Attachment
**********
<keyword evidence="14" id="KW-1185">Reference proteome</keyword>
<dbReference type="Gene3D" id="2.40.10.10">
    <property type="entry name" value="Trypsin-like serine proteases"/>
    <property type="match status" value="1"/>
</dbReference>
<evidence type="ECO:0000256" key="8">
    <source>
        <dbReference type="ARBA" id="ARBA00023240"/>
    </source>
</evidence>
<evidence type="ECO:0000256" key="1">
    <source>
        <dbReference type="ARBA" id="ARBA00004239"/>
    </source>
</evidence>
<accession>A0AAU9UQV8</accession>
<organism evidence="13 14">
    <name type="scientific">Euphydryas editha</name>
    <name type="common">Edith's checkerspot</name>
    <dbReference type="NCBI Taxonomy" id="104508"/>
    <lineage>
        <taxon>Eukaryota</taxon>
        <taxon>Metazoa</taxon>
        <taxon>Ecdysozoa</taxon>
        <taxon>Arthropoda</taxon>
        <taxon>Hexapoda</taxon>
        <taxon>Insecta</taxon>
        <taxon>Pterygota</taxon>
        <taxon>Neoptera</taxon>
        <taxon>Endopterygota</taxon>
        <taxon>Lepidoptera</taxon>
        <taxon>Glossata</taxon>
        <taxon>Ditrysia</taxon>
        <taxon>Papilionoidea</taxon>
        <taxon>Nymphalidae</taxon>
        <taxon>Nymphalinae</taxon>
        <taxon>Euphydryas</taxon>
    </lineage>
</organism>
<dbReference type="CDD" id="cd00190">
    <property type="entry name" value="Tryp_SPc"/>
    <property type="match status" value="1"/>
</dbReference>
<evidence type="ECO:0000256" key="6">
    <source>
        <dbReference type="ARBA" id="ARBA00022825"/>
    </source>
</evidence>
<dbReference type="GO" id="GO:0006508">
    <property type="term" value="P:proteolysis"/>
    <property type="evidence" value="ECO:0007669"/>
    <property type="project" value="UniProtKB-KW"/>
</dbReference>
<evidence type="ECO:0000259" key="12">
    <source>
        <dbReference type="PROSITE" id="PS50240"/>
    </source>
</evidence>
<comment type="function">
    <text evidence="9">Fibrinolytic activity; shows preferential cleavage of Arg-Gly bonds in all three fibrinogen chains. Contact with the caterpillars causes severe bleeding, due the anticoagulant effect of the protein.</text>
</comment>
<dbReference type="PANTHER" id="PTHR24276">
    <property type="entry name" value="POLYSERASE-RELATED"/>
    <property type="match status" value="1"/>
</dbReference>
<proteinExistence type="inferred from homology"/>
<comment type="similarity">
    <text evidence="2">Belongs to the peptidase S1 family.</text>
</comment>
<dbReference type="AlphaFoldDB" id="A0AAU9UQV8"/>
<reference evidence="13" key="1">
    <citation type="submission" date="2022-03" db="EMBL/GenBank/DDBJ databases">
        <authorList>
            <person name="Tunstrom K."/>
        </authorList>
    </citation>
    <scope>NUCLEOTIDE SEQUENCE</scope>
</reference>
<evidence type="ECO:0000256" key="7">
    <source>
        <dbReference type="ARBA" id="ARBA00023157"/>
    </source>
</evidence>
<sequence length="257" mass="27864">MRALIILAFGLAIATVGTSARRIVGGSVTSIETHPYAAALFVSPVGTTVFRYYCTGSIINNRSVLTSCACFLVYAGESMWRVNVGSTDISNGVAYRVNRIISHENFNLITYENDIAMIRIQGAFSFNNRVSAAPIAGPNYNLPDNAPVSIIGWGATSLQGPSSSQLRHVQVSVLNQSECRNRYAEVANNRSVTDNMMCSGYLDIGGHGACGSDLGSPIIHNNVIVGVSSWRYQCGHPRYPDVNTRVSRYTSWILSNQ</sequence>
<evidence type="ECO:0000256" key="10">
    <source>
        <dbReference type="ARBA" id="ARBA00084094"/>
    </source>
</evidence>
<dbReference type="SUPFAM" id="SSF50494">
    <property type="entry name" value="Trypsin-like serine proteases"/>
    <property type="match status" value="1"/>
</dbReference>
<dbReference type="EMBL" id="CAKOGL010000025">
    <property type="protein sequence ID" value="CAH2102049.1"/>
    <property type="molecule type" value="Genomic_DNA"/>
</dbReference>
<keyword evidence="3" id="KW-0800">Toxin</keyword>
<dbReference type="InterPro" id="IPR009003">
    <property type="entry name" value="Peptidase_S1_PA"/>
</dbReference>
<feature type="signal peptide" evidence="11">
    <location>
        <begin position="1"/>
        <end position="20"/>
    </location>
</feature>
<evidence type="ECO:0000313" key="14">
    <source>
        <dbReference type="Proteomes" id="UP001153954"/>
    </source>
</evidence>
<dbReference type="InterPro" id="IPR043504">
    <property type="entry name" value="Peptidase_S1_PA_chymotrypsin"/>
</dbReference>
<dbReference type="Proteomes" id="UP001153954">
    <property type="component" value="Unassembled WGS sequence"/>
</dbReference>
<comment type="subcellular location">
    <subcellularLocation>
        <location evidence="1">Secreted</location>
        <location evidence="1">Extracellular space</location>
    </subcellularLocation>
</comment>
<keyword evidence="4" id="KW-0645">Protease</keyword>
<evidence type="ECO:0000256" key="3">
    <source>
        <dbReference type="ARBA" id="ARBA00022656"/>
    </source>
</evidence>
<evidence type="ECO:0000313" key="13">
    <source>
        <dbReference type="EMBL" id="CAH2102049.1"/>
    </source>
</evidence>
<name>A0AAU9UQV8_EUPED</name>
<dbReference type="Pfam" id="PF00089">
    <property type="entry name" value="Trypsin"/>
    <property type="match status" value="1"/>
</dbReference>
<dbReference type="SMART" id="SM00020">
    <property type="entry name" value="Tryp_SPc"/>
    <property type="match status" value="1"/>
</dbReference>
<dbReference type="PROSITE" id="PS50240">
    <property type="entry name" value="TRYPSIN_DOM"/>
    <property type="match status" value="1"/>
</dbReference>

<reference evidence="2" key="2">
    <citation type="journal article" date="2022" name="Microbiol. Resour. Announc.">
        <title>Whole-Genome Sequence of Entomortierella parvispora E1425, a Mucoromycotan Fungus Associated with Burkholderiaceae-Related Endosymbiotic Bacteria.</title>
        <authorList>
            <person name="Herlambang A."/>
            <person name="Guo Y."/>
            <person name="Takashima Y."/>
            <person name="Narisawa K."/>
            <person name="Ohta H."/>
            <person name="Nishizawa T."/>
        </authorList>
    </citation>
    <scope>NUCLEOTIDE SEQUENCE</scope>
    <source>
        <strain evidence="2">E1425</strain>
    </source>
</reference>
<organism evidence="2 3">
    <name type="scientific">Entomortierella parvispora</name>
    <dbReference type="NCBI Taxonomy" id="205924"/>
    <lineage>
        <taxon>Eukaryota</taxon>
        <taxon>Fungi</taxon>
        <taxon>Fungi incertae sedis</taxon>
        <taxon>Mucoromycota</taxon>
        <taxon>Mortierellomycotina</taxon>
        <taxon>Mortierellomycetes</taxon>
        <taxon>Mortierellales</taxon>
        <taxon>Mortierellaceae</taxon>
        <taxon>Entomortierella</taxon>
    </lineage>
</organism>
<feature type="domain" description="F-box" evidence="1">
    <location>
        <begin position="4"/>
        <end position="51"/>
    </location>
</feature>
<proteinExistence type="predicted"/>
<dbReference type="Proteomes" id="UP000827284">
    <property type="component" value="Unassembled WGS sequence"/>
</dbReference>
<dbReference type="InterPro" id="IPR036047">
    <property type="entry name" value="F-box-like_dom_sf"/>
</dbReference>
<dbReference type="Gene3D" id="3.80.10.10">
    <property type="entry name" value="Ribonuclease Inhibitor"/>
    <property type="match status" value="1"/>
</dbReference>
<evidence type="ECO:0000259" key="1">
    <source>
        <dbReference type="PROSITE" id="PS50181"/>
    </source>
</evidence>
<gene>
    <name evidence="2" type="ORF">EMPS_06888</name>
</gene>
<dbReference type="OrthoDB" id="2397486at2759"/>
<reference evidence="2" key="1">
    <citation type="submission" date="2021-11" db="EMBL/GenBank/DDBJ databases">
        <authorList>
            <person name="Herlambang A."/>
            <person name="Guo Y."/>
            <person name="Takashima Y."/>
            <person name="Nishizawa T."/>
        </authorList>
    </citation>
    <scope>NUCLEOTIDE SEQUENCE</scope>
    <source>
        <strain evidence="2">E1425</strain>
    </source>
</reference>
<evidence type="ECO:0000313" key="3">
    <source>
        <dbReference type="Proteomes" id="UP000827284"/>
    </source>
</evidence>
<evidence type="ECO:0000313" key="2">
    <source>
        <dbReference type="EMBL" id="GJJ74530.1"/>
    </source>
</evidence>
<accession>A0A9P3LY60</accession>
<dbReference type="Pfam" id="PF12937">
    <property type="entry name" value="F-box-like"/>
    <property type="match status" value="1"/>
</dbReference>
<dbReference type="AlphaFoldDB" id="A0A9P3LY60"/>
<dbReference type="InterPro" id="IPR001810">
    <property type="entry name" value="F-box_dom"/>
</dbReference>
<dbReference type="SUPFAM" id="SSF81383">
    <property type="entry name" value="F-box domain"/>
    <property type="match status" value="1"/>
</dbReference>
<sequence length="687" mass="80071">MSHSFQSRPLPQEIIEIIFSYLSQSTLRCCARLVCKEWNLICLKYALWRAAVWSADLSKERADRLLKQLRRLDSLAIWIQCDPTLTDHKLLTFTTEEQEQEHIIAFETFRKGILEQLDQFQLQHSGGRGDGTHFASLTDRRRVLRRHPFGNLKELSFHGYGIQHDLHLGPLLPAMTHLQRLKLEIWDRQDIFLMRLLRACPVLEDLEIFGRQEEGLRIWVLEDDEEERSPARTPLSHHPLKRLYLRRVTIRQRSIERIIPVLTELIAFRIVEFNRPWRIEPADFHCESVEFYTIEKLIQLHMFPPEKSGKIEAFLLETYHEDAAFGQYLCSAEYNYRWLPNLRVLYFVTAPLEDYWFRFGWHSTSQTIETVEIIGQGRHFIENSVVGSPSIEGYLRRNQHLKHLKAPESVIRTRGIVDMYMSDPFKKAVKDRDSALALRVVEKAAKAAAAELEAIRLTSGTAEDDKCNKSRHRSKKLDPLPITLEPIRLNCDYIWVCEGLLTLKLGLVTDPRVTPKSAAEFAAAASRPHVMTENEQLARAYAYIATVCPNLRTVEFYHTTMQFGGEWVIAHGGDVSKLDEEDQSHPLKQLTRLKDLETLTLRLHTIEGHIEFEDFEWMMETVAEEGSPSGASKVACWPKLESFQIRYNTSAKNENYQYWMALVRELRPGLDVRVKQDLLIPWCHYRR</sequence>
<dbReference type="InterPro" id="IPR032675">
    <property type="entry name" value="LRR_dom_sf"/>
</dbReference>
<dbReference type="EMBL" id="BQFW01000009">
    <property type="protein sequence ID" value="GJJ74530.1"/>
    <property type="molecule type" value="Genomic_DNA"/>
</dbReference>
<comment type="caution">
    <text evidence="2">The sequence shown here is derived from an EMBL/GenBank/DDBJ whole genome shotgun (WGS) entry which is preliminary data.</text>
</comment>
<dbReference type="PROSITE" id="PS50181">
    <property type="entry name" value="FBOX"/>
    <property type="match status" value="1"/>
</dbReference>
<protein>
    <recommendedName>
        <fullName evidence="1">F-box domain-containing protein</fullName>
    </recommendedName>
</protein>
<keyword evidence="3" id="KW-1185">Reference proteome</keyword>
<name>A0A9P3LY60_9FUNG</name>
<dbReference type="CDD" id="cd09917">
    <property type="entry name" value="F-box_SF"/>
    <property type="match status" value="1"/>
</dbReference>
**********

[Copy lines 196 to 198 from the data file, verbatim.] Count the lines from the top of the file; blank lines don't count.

    <property type="match status" value="1"/>
</dbReference>
<evidence type="ECO:0000259" key="1">